This is part nine of an Egyptian Qur'an in 30 volumes. It is written in the style of Arabic script known as 'rayhani'. This manuscript, copied in the 14th century, was donated by a deed of waqf (religious endowment) to a mosque in Cairo by the Mamluk Sultan Faraj ibn Barquq (reigned AH 801-815 or AD 1399–1412).
What is the Qur'an?
The Qur'an is the central text of the Islamic faith. Islam takes its name from the Arabic word for 'submission' since believers must submit themselves to the will of God – in Arabic, Allah.
It is believed to be the actual word of Allah, as revealed by the archangel Gabriel to the Prophet Muhammad from around 610 until his death in 632. This marked the start of Islam. Muhammad is seen as last in a line of prophets stretching back to Abraham, from whom Judaism and Christianity also claim descent.
Abraham was the leader of a group of nomadic tribes in the Middle East some 4,000 years ago. He established a religion that departed from other beliefs in worshipping just one, all-powerful god. The revelations of Muhammad were seen as a cleansing of Abraham's tradition, which had grown corrupt in Judaism and Christianity.
This heritage is reflected in the content of the Qur'an, which has much in common with the Bibles of Jews and Christians. The word Qur'an comes from the Arabic verb meaning 'to read' as it is designed to be recited aloud.
What was the Mamluk Sultanate?
It was the greatest Islamic empire of the middle ages, occupying lands from Egypt along the eastern coast of the Mediterranean to Syria and across the Red Sea.
In Arabic, Mamluk means 'owned', and was used to describe non-Muslim slaves brought to Egypt to serve as soldiers in struggles between Islamic rulers, in part to avoid the religious prohibition of Muslim fighting Muslim. Many Mamluks converted and, slaves no longer, were able to attain high positions. Eventually Mamluks took power in Egypt. After defeating the Mongol armies in 1260, they annexed strongholds across the eastern Mediterranean and took control of the holy cities of Mecca and Medina.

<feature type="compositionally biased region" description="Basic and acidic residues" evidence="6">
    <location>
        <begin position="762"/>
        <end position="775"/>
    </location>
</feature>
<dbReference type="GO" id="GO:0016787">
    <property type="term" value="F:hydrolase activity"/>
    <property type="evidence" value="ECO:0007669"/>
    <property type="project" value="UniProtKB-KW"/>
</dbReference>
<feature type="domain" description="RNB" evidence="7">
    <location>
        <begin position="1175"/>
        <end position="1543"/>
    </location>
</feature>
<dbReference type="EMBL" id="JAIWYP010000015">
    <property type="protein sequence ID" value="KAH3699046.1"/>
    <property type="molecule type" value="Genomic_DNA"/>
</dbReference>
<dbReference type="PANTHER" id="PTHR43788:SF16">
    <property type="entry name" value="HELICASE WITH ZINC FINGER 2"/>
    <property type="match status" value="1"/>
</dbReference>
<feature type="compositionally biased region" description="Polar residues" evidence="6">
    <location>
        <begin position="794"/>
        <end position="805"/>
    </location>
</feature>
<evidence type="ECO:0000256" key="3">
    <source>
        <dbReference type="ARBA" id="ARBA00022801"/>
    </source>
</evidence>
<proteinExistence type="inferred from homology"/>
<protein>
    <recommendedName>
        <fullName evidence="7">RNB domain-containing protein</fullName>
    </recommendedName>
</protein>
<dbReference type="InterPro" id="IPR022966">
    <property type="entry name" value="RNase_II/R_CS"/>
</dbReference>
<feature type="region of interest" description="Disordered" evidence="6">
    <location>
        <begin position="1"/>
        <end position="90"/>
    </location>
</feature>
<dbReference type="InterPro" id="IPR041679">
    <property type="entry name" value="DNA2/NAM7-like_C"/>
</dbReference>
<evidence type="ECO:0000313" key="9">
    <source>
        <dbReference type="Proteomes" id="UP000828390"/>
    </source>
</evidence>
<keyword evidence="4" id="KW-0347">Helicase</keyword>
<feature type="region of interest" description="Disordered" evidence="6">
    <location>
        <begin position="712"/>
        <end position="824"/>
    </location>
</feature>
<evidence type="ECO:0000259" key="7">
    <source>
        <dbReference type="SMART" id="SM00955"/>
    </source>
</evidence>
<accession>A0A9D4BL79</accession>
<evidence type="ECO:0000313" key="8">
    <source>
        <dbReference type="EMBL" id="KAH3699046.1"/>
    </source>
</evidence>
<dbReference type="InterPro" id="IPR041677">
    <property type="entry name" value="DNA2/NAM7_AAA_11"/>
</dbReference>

What is special about this Qur'an?
The first opening of this Qur'an manuscript, part nine of a Qur'an originally in 30 volumes, contains all that remains of the double carpet pages and first page of text. The leaf that was originally between them has been lost. As in most Mamluk Qur'ans, the frame of the first text page is divided into three sections, the middle section containing the text within a flowing, cloud-like motif against a background of scrolls.
The general effect of the carpet page design is that of a rich tapestry, based on a 10-angled, star-shaped medallion with gold and white outlines extending to form a trellis of overlapping polygons, which alternate in gold and blue.
Its fine blue and gold illumination is functional as well as decorative: the gold rectangle on the left-hand folio marks the beginning of chapter VIII, the title of which is written in white in the eastern 'kufic' script often used in Mamluk Qur'ans. The almond-shaped ornament on the same folio marks the beginning of one-half of one of the 60 parts into which the Qur'an is divided for the purpose of recitation.
The mosque-like gold frame on the right-hand folio contains the word sajdah (prostration) in blue, instructing the believer to prostrate himself at this point during his recitation of the Qur'an. On the right-hand folio are the last two verses of chapter VII, al-A'raf (The Heights); on the left-hand folio is verse one of Chapter VIII, al-Anfal (The Spoils of War).